Wednesday, January 28, 2015

Give Greece & Greeks a chance!

This slightly off-topic...But it pains me deeply when some Greek-Americans are so fast to criticize Greece, especially without a real understanding/appreciation of the Greek reality. Many times when I lived in Greece, they came to visit and criticized (and still criticize) life in their home country.  Subsequently, they went off over decades to organize Greek Festivals at their churches to extol their Greekness.  What's up with that?

And there is sometimes a genuine lack of compassion, especially now in one of the darkest economic times since before WWI when many of our relatives left Greece for a better life and after WWII/Civil War when 600,000 Greek lost their lives. Some have called the current situation even worse for the average Greek family. And while some Greek-American entities have risen gallantly to the occasion, others still work on a myriad of charitable projects that do NOT include help for their home country. What's up with that?

The European austerity demands/agreements have created a grave humanitarian crisis. 27% unemployment is just the tip of the iceberg.  Pensions have been slashed and many have long lost their health benefits, giving rise to serious health problems. Too many Greek schoolchildren go to school hungry and suffer from malnutrition. Hostility to people fleeing warn-torn areas like Syria/Iraq and also desperately needing social services created added social unrest precipitated by the fascist-like Golden Dawn party. There is a serious uptick in suicides.  This isn't an embarrassment; it's a disaster!

Now there is a new, democratically-elected government that aims to shake things up, not unlike other political movements in Europe dealing with crippling austerity crises. The Syriza Party slogan was "Hope is coming!" So is it any wonder that Greeks voted for a party that promised free electricity for 300,000 households below the poverty line, food stamps, free health care, special bus passes, and wage increases?  As President Obama said in his State of the Union message last week, "If you think you can live on less than $15,000 a year, try it!"  The Greek minimum monthly wage in December was 683.80 Euros or $9961 annually (then), if you had a job. Fewer than an outright  majority of Greeks voted to back Syriza* -- but surely all Greeks feel the pain and see the urgent need for change.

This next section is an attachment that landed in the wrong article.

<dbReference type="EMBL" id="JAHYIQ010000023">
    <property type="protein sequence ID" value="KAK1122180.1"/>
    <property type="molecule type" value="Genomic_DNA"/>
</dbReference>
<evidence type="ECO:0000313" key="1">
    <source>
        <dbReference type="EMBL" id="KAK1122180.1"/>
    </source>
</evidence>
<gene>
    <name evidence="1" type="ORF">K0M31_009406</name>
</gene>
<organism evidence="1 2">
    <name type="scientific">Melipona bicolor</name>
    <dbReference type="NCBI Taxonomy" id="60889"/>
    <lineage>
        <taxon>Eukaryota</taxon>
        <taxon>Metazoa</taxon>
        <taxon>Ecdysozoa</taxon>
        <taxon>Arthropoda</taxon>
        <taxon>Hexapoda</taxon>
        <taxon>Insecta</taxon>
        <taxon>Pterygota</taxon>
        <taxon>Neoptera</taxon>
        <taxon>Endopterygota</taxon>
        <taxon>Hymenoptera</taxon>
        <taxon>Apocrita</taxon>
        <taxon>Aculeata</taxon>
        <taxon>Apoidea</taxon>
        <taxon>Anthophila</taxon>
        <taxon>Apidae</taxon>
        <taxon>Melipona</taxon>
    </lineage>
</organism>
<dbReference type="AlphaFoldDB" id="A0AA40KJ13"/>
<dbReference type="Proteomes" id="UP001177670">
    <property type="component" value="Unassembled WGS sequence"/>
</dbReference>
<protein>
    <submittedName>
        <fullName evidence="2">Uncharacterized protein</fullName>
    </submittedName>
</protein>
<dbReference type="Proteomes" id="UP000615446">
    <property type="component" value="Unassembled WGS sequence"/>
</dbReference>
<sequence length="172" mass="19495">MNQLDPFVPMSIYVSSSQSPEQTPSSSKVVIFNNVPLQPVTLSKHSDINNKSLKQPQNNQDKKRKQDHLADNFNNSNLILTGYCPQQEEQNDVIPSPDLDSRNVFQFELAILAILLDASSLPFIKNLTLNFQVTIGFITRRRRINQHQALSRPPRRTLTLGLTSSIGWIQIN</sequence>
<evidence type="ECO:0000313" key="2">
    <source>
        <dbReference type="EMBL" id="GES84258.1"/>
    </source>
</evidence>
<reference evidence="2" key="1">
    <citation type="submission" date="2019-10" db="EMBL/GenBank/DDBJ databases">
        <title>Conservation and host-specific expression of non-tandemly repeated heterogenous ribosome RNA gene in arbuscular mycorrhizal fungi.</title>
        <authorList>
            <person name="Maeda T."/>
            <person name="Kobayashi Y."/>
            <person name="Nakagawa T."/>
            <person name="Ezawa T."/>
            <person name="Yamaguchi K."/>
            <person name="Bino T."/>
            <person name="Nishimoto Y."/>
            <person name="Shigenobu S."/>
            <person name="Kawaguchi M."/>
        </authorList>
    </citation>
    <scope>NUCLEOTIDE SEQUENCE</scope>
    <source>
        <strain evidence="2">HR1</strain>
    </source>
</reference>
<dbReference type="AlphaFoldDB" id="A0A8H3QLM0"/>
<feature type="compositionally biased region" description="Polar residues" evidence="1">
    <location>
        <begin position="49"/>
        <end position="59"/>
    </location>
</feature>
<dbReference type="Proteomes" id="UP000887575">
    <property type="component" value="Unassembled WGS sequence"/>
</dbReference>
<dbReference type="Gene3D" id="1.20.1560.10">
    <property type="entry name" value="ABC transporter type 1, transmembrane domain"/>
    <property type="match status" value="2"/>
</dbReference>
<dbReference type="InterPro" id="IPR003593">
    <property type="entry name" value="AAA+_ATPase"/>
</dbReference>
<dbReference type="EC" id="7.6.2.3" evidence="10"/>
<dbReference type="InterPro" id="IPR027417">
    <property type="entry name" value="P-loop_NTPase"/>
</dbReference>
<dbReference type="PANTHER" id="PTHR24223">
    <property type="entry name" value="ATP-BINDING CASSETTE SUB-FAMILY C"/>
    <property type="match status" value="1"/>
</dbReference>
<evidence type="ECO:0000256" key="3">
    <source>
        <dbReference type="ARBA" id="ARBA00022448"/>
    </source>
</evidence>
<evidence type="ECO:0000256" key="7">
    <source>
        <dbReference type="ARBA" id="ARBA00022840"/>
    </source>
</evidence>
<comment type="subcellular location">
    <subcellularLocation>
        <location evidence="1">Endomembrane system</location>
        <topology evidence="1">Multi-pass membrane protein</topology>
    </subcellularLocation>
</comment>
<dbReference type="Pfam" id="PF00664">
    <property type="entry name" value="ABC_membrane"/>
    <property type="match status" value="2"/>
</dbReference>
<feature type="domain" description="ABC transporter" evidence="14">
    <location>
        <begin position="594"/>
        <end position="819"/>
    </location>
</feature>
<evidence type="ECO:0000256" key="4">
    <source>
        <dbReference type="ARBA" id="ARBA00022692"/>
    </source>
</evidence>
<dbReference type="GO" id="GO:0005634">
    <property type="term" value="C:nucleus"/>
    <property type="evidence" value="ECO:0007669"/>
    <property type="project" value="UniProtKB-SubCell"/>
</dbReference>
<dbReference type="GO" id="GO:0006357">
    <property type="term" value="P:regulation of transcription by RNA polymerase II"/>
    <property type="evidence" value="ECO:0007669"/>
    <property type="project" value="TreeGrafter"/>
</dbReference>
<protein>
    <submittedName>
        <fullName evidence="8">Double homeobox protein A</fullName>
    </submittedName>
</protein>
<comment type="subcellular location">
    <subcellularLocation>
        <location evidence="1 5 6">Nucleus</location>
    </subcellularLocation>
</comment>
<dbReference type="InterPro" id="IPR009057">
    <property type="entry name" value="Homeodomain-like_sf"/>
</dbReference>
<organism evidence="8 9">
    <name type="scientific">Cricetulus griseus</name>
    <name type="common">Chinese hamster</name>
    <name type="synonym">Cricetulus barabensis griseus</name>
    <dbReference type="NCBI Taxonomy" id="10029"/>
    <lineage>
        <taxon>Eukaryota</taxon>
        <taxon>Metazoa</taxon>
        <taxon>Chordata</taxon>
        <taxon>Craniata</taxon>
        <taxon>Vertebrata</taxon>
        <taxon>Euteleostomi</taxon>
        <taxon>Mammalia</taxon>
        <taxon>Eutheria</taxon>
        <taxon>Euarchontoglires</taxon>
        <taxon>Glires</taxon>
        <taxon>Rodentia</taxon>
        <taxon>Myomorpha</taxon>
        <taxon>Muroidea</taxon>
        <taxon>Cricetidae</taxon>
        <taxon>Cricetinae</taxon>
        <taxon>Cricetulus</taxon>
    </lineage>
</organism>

This is not to say that Greece should renege on their agreements with the European Union and leave the Eurozone, or that Greeks (especially those with money) shouldn't pay their taxes, or that reforms that have begun to make sure this doesn't happen again should be abandoned.  But Alexis Tsipras is no dummy, and he will quickly learn -- like presidents Bush and Obama did -- that governing in the 21st Century is far more difficult than running a political campaign. 

I really hope that Greece's new government can renegotiate the now clearly destructive austerity package and deliver more than just hope. Meanwhile, Greek-Americans  and others all along the political spectrum must give Greece and Greeks a real chance -- meaning moral and economic support, not condemnation for past political mistakes -- as they embark on a very difficult path in troubled Eurozone waters. The bottom line is the restoration of human and national dignity, but first to put some feta cheese and baklava back the dinner tables. Surely you can relate to that.